FaT Air

HOA Free Zone
Feb 27, 2010
6,668
914
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how to control an analog servo: Supply 5volts to its red wire. The black wire is the negative, and also the common for the control pulse on the white wire. To rotate the output shaft of the servo, supply the white wire with a pulse train with the + pulses duration of anything between 1ms and 2ms. A ~1ms pulse will run output shaft one way, and stop. Supply a ~2ms pulse and the shaft will rotate ~90° from the position it stopped at with a ~1ms pulse and stop there. The timing of the pulse train is a + pulse approximately every 100 to 125ms
___?--?______?--?______?--?___ ~2ms pulses
___??______??______??___ ~1ms pulses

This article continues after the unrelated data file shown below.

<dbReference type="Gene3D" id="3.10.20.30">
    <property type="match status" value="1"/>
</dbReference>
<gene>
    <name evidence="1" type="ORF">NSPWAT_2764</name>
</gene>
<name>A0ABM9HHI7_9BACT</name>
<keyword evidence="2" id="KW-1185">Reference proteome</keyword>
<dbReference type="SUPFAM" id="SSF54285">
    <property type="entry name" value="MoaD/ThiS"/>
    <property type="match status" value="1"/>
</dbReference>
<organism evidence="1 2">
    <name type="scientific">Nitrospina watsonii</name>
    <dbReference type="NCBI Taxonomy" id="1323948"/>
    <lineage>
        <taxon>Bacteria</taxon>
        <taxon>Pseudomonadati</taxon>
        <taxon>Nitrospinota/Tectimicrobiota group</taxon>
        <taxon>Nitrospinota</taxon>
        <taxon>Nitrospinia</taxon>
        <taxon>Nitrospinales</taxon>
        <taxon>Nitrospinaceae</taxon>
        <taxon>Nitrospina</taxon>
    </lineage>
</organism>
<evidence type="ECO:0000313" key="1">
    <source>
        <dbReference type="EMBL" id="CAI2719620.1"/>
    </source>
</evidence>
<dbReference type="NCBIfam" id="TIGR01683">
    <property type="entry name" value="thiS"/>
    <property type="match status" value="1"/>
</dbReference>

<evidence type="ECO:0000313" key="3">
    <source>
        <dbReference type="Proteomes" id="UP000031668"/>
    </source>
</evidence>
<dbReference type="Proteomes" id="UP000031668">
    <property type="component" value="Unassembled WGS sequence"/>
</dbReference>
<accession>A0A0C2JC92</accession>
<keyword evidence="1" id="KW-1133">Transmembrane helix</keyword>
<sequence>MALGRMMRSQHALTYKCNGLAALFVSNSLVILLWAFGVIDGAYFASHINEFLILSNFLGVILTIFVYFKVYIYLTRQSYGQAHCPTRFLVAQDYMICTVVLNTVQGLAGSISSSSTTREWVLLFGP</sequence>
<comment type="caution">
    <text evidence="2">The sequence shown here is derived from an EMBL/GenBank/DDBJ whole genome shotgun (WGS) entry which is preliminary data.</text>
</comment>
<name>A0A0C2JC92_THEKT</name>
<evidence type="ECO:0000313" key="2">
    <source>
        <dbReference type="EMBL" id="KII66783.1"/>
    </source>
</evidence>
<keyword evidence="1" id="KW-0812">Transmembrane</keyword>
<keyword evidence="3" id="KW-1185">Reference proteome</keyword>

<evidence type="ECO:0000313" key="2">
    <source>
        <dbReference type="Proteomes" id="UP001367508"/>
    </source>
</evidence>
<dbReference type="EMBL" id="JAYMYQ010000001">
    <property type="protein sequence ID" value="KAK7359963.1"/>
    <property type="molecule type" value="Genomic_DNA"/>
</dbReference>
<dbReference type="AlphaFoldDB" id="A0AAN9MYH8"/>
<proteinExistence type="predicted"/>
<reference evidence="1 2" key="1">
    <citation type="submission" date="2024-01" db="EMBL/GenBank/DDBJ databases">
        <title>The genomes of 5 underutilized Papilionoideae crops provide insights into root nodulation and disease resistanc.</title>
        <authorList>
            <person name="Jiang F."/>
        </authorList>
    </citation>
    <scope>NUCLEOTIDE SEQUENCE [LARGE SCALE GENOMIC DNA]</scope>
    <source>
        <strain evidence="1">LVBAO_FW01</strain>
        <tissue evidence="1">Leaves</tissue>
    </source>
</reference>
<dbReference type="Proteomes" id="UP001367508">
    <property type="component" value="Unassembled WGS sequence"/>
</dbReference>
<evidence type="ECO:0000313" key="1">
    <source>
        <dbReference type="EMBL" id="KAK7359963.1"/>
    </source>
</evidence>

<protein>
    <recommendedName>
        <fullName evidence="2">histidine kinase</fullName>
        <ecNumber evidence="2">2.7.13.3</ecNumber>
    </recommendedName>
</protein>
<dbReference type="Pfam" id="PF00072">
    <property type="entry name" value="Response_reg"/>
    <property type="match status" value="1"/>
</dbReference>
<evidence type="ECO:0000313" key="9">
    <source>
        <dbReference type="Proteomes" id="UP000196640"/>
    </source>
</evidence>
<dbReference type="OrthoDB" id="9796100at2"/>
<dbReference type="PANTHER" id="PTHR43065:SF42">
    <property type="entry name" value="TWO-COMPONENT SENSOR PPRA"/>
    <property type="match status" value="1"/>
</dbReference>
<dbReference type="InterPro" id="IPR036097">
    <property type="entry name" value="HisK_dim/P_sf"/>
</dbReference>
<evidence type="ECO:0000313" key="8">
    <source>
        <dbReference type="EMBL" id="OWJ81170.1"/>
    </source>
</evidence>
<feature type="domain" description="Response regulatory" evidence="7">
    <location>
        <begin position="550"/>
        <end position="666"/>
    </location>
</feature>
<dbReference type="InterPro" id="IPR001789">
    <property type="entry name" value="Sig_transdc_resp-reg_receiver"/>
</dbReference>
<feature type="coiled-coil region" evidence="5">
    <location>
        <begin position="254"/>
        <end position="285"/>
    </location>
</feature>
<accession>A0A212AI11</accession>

A 1.5ms pulse places the rotation at mid-rotation, 1/2(half) way between where it is with a 1 or 2ms +pulse
Most of the later analog receivers would shut off the pulse train and/or 5v after 5 to 10 seconds to stop servo hunting, "Buzzing" which could/would introduce noise.(Sparklies)
I said an analog servo above, not because they were popularized in the analog video era, but for how their "feedback" is generated to determine it's rotational position. The output shaft is, or is connected to, a potentiometer. (typical analog servo IC: NJM2611)
The R/C enthusiasts are now also using DIGITAL servos where a digital "word", that represents a specific position, is sent to the servo. (only has to be sent once) I think some have 2048 positions in 180° of rotation.
Sorry that got this long, I don't know any way to explain it in just a few lines.
I've heard it said that "The more you know, the more dangerous you are."
Hope this doesn't make any one dangerous in a bad way, lol.